Review - RSNO: Jarvi Conducts Shostakovich Five

Neeme Jarvi made a welcome return to the RSNO as conductor laureate. Picture: Contributed
Neeme Jarvi made a welcome return to the RSNO as conductor laureate. Picture: Contributed
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THIS meaty all-Russian programme was a perfect vehicle for Neeme Jarvi, RSNO principal conductor in the 1980s and making a welcome return as conductor laureate.

RSNO: Jarvi Conducts Shostakovich Five

Usher Hall, Edinburgh


Despite the title, Rimsky-Korsakov’s Capriccio Espagnol has a strong Scottish accent, especially the foot-tapping Alborada movements with their lively folk-inspired violin solos. The players luxuriated in this glittering and expansive soundworld while the quieter moments gave the horn, flute, clarinet, harp, and even triangle, a chance to shine. A bit more precision was needed in passages with complex, quick-changing rhythms as some of the timings were fractionally adrift. There were also rocky moments at the beginning of Prokofiev’s Piano Concerto No.3 but soloist Jean-Efflam Bavouzet, who plays virtually non-stop throughout, provided a steady anchor for the orchestra. The pianist embraced this musical marathon with elan, deftly marshalling the tidal waves of notes and conjuring rainbows of colour in the whimsical melodies. Friendly rivalry between the piano and orchestra kept the momentum fresh and sparky. Bavouzet’s encore, Etude de Concert by Gabriel Pierne, was an intriguing delight.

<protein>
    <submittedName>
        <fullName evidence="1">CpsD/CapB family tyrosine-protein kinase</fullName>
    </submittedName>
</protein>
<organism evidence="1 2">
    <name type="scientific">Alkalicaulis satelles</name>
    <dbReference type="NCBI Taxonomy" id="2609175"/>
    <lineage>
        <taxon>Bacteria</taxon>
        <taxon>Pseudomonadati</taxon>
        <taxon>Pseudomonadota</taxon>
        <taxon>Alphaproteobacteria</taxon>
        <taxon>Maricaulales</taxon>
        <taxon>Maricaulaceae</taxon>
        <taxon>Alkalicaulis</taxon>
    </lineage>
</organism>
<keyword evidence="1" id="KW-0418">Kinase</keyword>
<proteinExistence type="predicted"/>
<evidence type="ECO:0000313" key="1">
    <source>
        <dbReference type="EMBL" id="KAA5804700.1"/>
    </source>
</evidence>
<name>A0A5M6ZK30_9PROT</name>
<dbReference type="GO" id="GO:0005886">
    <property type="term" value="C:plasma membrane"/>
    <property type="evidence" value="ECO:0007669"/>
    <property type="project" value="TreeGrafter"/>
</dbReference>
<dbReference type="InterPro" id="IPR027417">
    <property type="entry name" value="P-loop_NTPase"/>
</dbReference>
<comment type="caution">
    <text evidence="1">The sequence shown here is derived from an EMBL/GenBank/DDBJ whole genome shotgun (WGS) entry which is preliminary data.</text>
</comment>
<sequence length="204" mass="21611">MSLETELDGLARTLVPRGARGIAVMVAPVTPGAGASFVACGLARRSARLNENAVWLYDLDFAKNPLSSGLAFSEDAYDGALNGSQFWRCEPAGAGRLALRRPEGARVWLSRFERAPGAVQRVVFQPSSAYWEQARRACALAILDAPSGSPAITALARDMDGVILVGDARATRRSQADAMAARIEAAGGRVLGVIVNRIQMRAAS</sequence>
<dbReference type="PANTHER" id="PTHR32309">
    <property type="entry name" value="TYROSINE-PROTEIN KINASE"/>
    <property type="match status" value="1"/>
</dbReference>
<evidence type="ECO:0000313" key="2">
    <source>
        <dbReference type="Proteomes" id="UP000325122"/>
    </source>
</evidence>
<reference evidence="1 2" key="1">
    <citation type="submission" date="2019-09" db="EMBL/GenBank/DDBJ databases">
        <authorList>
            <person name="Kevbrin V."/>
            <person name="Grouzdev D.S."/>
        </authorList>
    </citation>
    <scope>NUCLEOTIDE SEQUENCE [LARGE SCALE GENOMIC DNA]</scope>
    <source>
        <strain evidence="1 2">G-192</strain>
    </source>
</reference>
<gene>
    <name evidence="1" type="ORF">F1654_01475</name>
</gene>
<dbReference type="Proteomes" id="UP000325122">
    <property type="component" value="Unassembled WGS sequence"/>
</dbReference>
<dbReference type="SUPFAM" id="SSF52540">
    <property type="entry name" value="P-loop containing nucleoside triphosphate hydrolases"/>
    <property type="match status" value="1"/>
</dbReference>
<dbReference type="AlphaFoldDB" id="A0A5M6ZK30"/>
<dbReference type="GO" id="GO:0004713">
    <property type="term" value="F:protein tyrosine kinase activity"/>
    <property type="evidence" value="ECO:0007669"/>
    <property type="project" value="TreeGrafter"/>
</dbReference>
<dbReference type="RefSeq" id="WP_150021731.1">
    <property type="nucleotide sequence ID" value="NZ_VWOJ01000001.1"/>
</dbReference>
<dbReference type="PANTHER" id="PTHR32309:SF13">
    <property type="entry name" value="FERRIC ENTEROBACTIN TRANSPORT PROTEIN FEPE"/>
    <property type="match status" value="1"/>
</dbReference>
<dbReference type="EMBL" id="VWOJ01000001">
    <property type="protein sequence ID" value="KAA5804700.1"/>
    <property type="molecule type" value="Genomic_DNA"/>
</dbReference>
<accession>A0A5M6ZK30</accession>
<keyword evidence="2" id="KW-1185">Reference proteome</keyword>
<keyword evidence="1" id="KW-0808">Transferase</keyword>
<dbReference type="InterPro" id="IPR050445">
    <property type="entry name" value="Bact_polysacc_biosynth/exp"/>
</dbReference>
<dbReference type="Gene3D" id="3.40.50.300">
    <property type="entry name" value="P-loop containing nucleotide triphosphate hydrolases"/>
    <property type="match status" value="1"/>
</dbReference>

From the opening wail of the strings to the final thud of the timpani, via the macabre scherzo and heart-wrenching slow movement, the orchestra superbly captured the emotional intensity of Shostakovich’s Symphony No 5. With Jarvi at the helm, their performance was a tour de force, notable for the outstanding solo contributions from leader Maya Iwabuchi, principal flute Katherine Bryan, guest principal clarinet Nils Kohler and principal oboe Adrian Wilson.

Seen on 20.02.15